Following a motorcycle wreck in his early 70s, Joe Christian had a concussion, a broken neck, a broken pelvis and numerous other broken bones.
Nine days in intensive care, he was more than ready for his physical therapy. Bored in a post-ICU hospital room, he spent the afternoon doing push-ups and sit-ups. His penchant for exercise led to his early release from the hospital.
Thirty-four days after the April 30, 2011, wreck, wearing a back brace and neck brace, Christian ran a road race.
At 75, Joe Christian is still riding his five motorcycles. He’s still running in area foot races. This weekend, he will run again in the race that stoked his competitive spirit more than three decades ago.
Saturday morning, when Christian embarks on the Flatlander Fall Frolic’s Dawg Gone Good Race, it will mark his 1,000th race ... at least, the races he’s counted.
For years, Christian has been a regular at 5K races throughout South Georgia. In the past decades, he’s also run 18 marathons, including the New York Marathon, the Boston Marathon, and the Hawaiian Marathon. He ran his last marathon in 1999, and had weighed running the Boston Marathon this past year.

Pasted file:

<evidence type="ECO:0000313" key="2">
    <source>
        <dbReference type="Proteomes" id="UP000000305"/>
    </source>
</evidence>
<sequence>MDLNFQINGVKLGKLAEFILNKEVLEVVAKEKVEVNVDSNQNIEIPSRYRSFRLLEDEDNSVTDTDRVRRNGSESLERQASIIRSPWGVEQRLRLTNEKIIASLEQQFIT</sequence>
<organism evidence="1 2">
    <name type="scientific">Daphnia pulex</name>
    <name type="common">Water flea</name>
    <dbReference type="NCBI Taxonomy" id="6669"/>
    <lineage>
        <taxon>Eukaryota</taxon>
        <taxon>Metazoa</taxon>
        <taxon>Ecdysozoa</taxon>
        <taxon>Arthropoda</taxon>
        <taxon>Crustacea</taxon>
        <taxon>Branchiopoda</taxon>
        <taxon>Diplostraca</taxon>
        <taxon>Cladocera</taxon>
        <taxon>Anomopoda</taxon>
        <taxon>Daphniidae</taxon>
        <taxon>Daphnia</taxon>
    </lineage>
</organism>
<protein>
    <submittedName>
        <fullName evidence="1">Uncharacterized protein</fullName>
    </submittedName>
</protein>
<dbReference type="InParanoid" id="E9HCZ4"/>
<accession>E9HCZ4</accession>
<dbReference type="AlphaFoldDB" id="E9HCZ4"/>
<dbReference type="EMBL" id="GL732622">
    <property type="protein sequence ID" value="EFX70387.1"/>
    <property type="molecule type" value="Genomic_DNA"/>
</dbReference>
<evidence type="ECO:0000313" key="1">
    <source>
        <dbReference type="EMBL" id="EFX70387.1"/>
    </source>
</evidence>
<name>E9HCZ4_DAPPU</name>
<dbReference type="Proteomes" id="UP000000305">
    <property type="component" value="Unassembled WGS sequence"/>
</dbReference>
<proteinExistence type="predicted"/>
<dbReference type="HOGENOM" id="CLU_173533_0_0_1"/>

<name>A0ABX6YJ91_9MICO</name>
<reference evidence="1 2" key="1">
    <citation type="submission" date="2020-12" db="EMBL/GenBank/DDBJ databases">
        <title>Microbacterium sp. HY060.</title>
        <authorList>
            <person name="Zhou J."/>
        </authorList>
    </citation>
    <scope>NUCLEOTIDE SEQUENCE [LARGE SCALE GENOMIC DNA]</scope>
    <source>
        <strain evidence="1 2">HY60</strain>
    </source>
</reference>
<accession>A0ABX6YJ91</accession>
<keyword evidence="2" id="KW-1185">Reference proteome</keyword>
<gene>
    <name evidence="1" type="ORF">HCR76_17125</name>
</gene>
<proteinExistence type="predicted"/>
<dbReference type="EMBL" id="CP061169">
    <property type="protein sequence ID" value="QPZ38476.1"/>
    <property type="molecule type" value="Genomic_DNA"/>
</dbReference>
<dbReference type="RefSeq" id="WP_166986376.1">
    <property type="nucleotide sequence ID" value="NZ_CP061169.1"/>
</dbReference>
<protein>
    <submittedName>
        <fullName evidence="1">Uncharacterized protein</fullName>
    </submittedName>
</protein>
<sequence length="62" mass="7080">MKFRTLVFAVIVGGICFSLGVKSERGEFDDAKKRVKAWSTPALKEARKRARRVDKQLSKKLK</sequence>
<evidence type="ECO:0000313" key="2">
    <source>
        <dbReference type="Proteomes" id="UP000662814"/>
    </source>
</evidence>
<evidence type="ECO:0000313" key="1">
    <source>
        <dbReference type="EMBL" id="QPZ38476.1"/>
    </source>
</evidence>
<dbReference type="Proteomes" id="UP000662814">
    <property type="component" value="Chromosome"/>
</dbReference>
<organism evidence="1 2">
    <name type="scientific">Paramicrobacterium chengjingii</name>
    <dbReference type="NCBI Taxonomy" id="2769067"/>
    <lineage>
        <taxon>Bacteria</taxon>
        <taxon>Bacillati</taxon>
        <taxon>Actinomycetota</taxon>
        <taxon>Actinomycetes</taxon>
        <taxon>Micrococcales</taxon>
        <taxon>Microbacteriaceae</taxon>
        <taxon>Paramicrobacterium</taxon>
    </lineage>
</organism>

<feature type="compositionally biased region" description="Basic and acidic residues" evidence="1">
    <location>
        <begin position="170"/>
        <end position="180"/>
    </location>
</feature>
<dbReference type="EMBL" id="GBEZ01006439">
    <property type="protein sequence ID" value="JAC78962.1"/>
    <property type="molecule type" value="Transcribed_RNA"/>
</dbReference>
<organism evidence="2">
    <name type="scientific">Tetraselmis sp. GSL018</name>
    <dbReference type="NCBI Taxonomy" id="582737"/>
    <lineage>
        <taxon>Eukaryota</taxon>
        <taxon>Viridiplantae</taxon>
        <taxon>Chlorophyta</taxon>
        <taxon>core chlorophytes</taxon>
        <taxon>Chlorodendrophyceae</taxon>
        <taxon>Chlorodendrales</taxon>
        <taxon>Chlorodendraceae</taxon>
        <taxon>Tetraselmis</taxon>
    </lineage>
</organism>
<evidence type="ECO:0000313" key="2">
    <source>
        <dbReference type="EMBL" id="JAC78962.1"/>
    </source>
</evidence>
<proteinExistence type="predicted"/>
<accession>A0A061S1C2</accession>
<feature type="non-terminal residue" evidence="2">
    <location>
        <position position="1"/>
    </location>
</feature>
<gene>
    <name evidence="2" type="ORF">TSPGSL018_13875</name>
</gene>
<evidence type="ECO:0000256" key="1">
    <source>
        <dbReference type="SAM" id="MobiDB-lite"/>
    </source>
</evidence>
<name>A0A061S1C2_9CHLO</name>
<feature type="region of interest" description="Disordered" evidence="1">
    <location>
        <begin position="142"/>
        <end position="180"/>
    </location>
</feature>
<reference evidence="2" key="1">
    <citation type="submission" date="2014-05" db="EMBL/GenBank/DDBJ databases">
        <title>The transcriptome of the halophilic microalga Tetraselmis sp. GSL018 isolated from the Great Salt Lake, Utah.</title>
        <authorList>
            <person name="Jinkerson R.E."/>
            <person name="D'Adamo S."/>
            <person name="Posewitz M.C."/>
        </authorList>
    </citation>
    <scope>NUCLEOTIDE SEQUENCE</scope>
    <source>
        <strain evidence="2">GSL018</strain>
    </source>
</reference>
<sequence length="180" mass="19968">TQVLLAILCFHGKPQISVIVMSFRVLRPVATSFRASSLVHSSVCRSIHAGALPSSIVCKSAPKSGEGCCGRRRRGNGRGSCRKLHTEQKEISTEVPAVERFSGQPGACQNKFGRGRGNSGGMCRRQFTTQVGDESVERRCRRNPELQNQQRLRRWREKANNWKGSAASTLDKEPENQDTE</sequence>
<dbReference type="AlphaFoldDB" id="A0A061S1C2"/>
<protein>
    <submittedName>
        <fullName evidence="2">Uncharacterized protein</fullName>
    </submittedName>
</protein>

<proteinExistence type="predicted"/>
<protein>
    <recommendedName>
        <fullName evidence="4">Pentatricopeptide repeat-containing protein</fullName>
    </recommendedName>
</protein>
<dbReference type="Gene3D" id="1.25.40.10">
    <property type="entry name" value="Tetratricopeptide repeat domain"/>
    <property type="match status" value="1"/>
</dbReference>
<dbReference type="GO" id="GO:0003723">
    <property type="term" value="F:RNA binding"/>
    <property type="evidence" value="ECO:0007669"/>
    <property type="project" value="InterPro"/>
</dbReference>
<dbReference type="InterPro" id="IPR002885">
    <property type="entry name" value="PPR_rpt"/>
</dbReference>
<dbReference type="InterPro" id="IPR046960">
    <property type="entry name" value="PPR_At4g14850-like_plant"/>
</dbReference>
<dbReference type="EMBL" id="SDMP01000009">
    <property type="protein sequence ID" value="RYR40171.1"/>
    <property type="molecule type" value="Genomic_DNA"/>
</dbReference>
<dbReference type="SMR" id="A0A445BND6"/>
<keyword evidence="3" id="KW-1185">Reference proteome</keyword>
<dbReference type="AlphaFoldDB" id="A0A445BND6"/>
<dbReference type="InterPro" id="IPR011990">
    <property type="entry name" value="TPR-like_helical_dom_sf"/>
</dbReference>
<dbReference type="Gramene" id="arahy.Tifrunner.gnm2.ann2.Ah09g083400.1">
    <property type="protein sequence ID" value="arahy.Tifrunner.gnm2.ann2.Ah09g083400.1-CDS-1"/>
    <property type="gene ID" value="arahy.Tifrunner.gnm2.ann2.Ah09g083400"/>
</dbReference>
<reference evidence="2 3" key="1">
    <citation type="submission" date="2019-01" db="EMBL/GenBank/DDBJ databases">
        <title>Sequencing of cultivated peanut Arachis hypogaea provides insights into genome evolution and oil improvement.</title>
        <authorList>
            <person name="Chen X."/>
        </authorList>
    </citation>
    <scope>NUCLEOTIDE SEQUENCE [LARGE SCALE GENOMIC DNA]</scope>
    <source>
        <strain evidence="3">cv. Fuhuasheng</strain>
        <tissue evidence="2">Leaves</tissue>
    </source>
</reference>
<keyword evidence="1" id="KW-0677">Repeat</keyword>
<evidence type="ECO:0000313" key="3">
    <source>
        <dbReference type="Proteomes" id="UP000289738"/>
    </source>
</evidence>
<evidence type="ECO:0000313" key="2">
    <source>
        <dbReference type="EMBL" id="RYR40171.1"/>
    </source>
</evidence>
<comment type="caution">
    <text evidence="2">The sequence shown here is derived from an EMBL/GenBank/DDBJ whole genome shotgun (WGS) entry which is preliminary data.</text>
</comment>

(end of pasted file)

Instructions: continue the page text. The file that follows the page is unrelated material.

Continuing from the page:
He has participated in five Iron-Man competitions, swimming two miles, biking 112 miles, running 26 miles, back to back to back. His best Iron-Man time was 14 hours and 52 minutes. He competed in these competitions while in his 50s.
He was featured on the cover of Runner’s World magazine several years ago. He has a room full of trophies. In 2011, he was installed in his Virginia high school’s hall of fame.
Including marathons, iron-man competitions, 5Ks, 10Ks, 15Ks, Christian has run 999 official logged races. Though he’s unofficially participated in hundreds of other races, he paced himself so that this weekend’s 43rd Flatlanders Fall Frolic and the 40th Dawg Gone Good Race would mark his thousandth registered competition.
Though he started running road races in 1980, his love for running and exercise were fueled in 1978.
At that time, he’d been retired from the military for two years.
Raised in Tazewell, Va., his mother signed the paper work allowing Christian to become a reservist as a young teenager. Older, he joined the military full-time. As a 1st Air Commando and a ranger, he’d been running all of his life.
On his first tour of Vietnam, he returned to the States weighing less than 100 pounds; he was in the field, didn’t care for the food so he rarely ate it. Returning from his second tour of Vietnam, with a different assignment and better rations, he returned to the States weighing 220 pounds.
Through the years, the military took him to 108 countries. During that time, he became accustomed to the military routine of no matter where he was or what job he had later in the day, the morning started with exercise.
His Air Force career eventually brought Christian to Moody Air Force Base and South Georgia. He and wife Marlene lived in Lakeland; they now live in Naylor. They raised two sons, Randy and Kevin.
Retiring the military at the age of 38, still carrying the 200-plus pounds of his second return home, Christian believed he was content to be finished with the regular exercise of the military life. He settled into a job with the Postal Service.